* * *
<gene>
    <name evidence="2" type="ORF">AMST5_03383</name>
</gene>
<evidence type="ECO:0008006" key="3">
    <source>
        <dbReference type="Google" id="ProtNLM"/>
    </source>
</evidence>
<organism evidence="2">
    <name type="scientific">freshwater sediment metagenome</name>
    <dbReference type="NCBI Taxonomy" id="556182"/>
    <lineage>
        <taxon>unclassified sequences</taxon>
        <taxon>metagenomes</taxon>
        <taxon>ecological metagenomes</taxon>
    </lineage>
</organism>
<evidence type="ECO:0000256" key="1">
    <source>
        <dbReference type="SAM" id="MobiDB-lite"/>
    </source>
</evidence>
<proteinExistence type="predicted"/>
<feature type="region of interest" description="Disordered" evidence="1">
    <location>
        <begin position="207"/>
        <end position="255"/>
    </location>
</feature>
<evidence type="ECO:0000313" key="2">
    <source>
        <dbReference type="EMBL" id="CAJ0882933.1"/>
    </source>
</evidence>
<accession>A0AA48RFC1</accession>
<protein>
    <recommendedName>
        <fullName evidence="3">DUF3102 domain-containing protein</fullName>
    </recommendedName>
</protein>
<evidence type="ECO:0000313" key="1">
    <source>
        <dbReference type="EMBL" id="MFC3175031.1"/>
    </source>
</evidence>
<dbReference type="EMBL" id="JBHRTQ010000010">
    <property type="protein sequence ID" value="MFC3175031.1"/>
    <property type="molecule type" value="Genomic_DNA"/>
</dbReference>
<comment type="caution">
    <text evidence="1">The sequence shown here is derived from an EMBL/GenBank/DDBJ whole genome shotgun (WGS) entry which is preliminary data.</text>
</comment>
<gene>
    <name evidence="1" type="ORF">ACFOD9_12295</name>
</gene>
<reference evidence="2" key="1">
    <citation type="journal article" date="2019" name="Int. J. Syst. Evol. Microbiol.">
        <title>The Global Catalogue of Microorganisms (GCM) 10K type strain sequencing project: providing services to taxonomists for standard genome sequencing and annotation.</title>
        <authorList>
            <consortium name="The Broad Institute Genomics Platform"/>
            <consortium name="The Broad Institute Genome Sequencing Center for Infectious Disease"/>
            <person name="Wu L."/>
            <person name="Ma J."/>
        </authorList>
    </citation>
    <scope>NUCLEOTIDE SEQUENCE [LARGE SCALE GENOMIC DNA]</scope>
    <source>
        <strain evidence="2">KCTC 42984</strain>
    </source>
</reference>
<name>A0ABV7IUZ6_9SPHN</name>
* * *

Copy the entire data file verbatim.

<gene>
    <name evidence="2" type="ORF">AMST5_03383</name>
</gene>
<evidence type="ECO:0008006" key="3">
    <source>
        <dbReference type="Google" id="ProtNLM"/>
    </source>
</evidence>
<organism evidence="2">
    <name type="scientific">freshwater sediment metagenome</name>
    <dbReference type="NCBI Taxonomy" id="556182"/>
    <lineage>
        <taxon>unclassified sequences</taxon>
        <taxon>metagenomes</taxon>
        <taxon>ecological metagenomes</taxon>
    </lineage>
</organism>
<evidence type="ECO:0000256" key="1">
    <source>
        <dbReference type="SAM" id="MobiDB-lite"/>
    </source>
</evidence>
<proteinExistence type="predicted"/>
<feature type="region of interest" description="Disordered" evidence="1">
    <location>
        <begin position="207"/>
        <end position="255"/>
    </location>
</feature>
<evidence type="ECO:0000313" key="2">
    <source>
        <dbReference type="EMBL" id="CAJ0882933.1"/>
    </source>
</evidence>
<accession>A0AA48RFC1</accession>
<protein>
    <recommendedName>
        <fullName evidence="3">DUF3102 domain-containing protein</fullName>
    </recommendedName>
</protein>
<evidence type="ECO:0000313" key="1">
    <source>
        <dbReference type="EMBL" id="MFC3175031.1"/>
    </source>
</evidence>
<dbReference type="EMBL" id="JBHRTQ010000010">
    <property type="protein sequence ID" value="MFC3175031.1"/>
    <property type="molecule type" value="Genomic_DNA"/>
</dbReference>
<comment type="caution">
    <text evidence="1">The sequence shown here is derived from an EMBL/GenBank/DDBJ whole genome shotgun (WGS) entry which is preliminary data.</text>
</comment>
<gene>
    <name evidence="1" type="ORF">ACFOD9_12295</name>
</gene>
<reference evidence="2" key="1">
    <citation type="journal article" date="2019" name="Int. J. Syst. Evol. Microbiol.">
        <title>The Global Catalogue of Microorganisms (GCM) 10K type strain sequencing project: providing services to taxonomists for standard genome sequencing and annotation.</title>
        <authorList>
            <consortium name="The Broad Institute Genomics Platform"/>
            <consortium name="The Broad Institute Genome Sequencing Center for Infectious Disease"/>
            <person name="Wu L."/>
            <person name="Ma J."/>
        </authorList>
    </citation>
    <scope>NUCLEOTIDE SEQUENCE [LARGE SCALE GENOMIC DNA]</scope>
    <source>
        <strain evidence="2">KCTC 42984</strain>
    </source>
</reference>
<name>A0ABV7IUZ6_9SPHN</name>